Just 5 months into 2018, the amount of funding from venture capitalists and institutional investors for blockchain and cryptocurrency projects reached $1.3 billion, already exceeding the total for the entire year of 2017.
According to data compiled by Crunchbase, the $1.3 billion already raised by blockchain companies from VCs is more than “the 18 months between July 1, 2016 to New Year’s Eve 2017.”
Crunchbase’s data for blockchain and blockchain-adjacent companies “purposely excluded initial coin offerings (ICOs), including those that had traditional VCs participate.” The report focused on venture deals, such as “angel, seed, convertible notes, Series A, Series B, and so on.”
We reported last week on Circle’s successful $110 million Series E funding round to raise money to develop a stablecoin linked to the US dollar. Instead of an institutional or venture player, the round was led by Bitmain, one of the largest mining hardware producers and miners in the world. Other participating investors include Tusk Ventures, Pantera Capital, IDG Capital Partners, General Catalyst, Accel Partners, Digital Currency Group, Blockchain Capital, and Breyer Capital.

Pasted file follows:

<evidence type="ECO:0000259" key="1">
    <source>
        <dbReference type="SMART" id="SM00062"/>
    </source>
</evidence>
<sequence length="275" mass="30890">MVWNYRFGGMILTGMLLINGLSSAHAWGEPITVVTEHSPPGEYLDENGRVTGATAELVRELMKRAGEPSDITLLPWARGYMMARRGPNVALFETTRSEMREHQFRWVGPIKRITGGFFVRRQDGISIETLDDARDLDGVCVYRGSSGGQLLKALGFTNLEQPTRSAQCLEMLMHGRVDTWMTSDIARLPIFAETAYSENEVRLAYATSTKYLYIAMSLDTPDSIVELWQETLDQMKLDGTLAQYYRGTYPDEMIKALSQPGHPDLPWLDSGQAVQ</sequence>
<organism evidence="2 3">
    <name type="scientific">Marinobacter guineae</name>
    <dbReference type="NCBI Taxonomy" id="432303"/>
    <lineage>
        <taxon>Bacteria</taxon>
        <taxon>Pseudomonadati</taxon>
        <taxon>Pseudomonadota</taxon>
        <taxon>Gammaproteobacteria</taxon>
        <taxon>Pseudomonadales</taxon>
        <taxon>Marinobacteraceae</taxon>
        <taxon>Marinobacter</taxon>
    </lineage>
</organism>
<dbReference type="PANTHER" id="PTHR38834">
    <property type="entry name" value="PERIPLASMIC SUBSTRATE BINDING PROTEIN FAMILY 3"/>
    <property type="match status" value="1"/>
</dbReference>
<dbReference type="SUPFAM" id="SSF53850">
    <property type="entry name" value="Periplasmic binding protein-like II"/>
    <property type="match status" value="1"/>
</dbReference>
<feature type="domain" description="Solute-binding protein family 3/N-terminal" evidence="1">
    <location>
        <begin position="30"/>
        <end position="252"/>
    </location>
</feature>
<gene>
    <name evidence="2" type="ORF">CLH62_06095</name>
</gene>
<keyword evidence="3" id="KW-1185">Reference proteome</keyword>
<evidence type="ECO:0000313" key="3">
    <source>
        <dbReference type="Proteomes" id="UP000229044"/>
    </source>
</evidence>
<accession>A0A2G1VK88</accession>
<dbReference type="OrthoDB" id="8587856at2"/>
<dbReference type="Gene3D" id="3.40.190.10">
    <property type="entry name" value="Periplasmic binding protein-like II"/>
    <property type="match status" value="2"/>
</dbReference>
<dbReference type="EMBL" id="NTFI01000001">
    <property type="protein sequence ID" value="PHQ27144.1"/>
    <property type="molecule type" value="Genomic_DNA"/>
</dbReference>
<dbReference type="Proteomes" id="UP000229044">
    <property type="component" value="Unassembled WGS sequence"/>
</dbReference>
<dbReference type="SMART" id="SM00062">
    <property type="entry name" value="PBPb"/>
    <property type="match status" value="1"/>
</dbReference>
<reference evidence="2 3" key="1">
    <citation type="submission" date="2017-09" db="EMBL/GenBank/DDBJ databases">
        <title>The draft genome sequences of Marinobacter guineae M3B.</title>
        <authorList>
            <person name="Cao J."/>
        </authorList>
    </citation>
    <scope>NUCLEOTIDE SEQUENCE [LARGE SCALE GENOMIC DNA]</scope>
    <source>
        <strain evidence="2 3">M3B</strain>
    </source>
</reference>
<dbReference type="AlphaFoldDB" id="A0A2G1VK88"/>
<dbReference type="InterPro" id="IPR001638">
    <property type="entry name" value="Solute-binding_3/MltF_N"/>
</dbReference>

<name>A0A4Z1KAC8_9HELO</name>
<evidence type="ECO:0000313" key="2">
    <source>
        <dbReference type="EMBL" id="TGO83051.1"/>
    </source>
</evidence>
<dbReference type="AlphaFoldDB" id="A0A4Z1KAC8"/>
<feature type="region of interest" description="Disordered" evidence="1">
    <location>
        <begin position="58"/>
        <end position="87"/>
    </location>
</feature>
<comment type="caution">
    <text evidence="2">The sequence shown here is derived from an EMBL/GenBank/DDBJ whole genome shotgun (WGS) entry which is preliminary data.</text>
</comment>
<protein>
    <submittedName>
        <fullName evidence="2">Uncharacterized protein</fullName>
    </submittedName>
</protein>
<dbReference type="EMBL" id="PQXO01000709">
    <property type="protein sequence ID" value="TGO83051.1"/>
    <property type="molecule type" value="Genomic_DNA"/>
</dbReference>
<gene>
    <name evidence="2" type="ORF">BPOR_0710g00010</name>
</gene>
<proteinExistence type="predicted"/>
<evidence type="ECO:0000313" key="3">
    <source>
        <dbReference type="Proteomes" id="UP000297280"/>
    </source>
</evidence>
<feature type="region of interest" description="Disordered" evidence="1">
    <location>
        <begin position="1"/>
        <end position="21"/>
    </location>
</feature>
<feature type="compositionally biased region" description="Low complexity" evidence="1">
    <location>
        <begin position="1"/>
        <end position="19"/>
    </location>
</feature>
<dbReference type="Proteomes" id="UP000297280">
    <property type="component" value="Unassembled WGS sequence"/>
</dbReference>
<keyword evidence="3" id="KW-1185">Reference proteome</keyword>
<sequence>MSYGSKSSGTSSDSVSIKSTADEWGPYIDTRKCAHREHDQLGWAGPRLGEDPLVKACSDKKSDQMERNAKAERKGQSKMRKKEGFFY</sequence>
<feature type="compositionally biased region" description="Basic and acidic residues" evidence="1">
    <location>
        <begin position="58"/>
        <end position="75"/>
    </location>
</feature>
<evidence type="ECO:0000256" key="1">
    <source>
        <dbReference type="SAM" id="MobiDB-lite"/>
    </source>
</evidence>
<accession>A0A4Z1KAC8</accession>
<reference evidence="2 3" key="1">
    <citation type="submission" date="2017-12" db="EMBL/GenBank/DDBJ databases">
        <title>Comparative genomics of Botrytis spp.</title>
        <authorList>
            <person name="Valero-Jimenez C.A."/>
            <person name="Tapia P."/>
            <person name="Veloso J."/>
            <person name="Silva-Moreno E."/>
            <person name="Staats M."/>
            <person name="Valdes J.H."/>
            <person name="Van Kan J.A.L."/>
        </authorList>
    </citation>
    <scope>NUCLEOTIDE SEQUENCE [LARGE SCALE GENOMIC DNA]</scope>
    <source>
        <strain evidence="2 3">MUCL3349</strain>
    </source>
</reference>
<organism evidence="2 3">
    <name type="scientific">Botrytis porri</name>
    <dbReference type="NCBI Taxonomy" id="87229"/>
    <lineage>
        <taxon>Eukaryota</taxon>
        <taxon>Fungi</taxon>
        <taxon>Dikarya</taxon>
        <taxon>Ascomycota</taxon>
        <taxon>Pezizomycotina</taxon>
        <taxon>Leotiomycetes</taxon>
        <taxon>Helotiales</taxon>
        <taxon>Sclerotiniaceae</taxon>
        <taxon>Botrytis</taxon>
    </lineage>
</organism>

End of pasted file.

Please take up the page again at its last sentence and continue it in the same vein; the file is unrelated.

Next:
The funding round places Circle in a unique category of tech companies called “unicorns,” or companies that are valued at over $1 billion. The latest Series E funding round valued Circle at $2.9 billion pre-money, up from a $420 million pre-money valuation in its Series D round, which closed in May 2016. Circle is now one of only three blockchain companies to have achieved this status - it joins Coinbase and Robin Hood.
Other major deals include $118 million raised by Orbs, a $75 million Series B round closed by Paris-based secure hardware wallet-maker Ledger, $32 million for genomic data analysis tool project Shivom, and a $16 million Series A round led by Benchmark for Chainalysis.